Who are the people in your neighborhood?

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Who is Hillel? It sounds like a strange question, as we have already been introduced to Hillel in the first chapter of Pirkei Avot. Yet, there does in fact appear to be a disagreement as to whether the Hillel mentioned in Chapter 2 Mishnas 5-8 is in fact the same Hillel that was introduced previously or perhaps a different Hillel, …

Get a Job!

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by Rabbi Lehrfield   One of the most famous and at the same time contentious topics in Judaism is “Derech Eretz” and its role in our lives. While translated literally, the phrase Derech Eretz means “the way of the world,” Chazal, our Rabbis have suggested multiple meanings in its interpretation. For example, perhaps the most commonly used meaning of Derech …

Questions for Thought and Discussion 11/7

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Mishna 16: Why is Rabban Gamliel repeating the rule about making for yourself a teacher? We already learned that in Mishna 6? How do you deal with religious doubts? Does making for yourself a Rabbi help with religious doubts? How or how not? Since when do we not want someone to give too much charity? What is wrong with giving …

Wash, Rinse, and Repeat

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by Rabbi Lehrfield One word that we might use to describe this week’s set of Mishnayot at the end of the first chaper of Pirkei Avot, is ‘repetitive.’ A close reading of our Mishnayot highlight many of the ideas and teachings that have already been shared earlier in the chapter. For example, Mishna 16 quotes Rabban Gamliel who teaches “Aseh …

Questions for Thought and Discussion 10/31

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Mishna 12: Why does Hillel make reference to Aaron the High Priest? Why not just say we should all love peace? What is the difference between loving peace and pursuing peace? What are some techniques that can be used in helping make peace between two conflicting sides? What kind of peace is the Mishna talking about? Peace between nations, communities, …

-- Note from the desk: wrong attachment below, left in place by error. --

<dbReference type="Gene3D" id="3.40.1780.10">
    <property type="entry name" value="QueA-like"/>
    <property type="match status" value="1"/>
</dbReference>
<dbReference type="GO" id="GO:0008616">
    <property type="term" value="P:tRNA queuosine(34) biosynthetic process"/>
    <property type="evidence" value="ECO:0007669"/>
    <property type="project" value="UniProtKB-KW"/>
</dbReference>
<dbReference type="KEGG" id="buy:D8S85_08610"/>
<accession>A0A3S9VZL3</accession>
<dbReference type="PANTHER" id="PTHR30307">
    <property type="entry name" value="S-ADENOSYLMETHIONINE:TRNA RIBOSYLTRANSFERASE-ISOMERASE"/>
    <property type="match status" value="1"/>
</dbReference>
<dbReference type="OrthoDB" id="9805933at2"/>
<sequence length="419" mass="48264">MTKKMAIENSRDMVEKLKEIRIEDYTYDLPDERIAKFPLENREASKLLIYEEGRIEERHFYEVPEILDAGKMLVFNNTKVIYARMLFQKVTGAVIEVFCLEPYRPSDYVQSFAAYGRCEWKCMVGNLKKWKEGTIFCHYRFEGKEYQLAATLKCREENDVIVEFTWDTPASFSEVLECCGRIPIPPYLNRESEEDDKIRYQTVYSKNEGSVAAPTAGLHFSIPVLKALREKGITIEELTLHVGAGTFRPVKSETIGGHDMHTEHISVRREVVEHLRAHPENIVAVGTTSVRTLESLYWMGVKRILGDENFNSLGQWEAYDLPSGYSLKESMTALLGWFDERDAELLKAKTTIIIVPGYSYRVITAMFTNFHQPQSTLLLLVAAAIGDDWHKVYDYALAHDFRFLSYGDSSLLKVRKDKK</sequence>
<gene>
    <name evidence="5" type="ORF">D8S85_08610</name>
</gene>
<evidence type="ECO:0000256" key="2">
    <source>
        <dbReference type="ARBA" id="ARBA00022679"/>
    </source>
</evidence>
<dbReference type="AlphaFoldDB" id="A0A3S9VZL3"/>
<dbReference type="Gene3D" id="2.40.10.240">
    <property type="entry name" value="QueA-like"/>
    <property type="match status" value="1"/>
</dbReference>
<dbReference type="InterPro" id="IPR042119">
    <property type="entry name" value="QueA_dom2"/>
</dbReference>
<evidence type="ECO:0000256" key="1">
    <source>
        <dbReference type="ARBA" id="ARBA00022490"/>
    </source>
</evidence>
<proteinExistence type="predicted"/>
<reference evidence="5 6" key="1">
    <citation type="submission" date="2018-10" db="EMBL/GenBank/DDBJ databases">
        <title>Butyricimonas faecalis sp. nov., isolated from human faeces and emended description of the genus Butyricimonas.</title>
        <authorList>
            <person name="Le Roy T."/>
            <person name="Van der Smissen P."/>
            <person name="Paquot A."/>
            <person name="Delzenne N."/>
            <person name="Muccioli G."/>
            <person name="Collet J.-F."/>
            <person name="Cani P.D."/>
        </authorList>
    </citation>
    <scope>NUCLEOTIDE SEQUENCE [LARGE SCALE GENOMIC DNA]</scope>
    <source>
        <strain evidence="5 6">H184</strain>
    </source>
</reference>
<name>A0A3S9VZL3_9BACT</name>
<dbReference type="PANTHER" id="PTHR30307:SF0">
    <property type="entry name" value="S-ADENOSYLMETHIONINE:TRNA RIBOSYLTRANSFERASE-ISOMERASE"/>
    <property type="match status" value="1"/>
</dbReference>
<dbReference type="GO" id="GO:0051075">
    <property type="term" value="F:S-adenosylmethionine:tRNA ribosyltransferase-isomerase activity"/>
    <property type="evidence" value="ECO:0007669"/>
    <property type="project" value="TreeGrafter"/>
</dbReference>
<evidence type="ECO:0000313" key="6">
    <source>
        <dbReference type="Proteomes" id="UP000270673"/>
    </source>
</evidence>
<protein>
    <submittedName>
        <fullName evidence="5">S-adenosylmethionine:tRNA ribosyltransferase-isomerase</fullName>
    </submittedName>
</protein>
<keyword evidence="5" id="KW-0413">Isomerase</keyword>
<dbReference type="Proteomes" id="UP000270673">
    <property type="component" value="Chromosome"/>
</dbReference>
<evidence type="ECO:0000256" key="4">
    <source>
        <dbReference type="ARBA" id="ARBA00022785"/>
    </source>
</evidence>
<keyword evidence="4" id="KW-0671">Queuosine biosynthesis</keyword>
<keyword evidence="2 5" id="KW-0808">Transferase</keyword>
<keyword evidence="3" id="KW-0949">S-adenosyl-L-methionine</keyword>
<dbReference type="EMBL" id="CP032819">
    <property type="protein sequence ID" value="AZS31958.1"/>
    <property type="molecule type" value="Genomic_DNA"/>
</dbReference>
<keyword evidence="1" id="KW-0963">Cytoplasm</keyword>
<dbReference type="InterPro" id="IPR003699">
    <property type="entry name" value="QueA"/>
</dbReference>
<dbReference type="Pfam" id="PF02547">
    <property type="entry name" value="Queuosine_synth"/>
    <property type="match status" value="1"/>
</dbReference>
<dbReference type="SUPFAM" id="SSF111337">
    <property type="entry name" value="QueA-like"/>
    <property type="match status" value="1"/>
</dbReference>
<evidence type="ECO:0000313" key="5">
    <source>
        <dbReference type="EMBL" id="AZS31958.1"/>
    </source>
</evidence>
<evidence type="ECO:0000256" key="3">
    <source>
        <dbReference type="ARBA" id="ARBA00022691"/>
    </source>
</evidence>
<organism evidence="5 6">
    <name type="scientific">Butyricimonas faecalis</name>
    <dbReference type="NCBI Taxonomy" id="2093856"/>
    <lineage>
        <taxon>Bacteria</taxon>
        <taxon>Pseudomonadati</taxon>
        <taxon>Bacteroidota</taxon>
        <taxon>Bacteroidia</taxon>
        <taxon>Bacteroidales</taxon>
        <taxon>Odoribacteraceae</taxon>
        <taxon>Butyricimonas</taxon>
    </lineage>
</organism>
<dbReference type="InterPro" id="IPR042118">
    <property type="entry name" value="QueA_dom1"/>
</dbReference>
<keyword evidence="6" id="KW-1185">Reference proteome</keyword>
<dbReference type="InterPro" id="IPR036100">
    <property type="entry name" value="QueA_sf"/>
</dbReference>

Stop, Drop, and Learn Torah

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Torah 365 Commentary – 10/31 Of the many Rabbis written about in the Talmud, few have the same name recognition as Hillel and Shammai. These two great leaders served as the last pair of sages in the Sanhedrin as Nasi (President) and Av Beit Din (Head of the Court) while providing leadership during an increasingly difficult political landscape. Perhaps Hillel …

Be The Change

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This week’s set of Mishna seems to be more than just a little bit out of place. Mishna eight and nine taught by Yehuda ben Tabbai and Shimon ben Shetach do not seem to follow the ethical, moral, and homiletic themes that we find throughout Pirkei Avot. Instead, what we find in these Mishnas are advice and technical details necessary for …

Questions for Thought and Discussion 10/24

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Chapter 1: Mishna 8: Can the opening statement of our Mishna apply to those of us who are not judges? How? Why should you see both parties as wicked? Why should you view them as righteous and innocent when they leave you? What role does a court system have in a civilized society? Using the advice of the Sages, how …

Questions for Thought and Discussion 10/17

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Chapter 1: Mishna 4: What is so important about making your home into a meeting place for Sages? How do you define a Sage? Any Rabbi? A great scholar? What should you do if your home is not fit as a meeting place for Sages? What does it mean to ‘sit in the dust of their feet’? Can being around …

The Key to Your Home

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The Gemara in Shabbos (13b) discusses the Mishna that describes how 18 new matters were learned at the home of Chananyah ben Chezkiyah ben Garon. By opening his home to many students, Chananyah helped to continue our rich tradition of Jewish learning. Interestingly, there are many other examples in the Talmud of great sages meeting at the homes of individuals …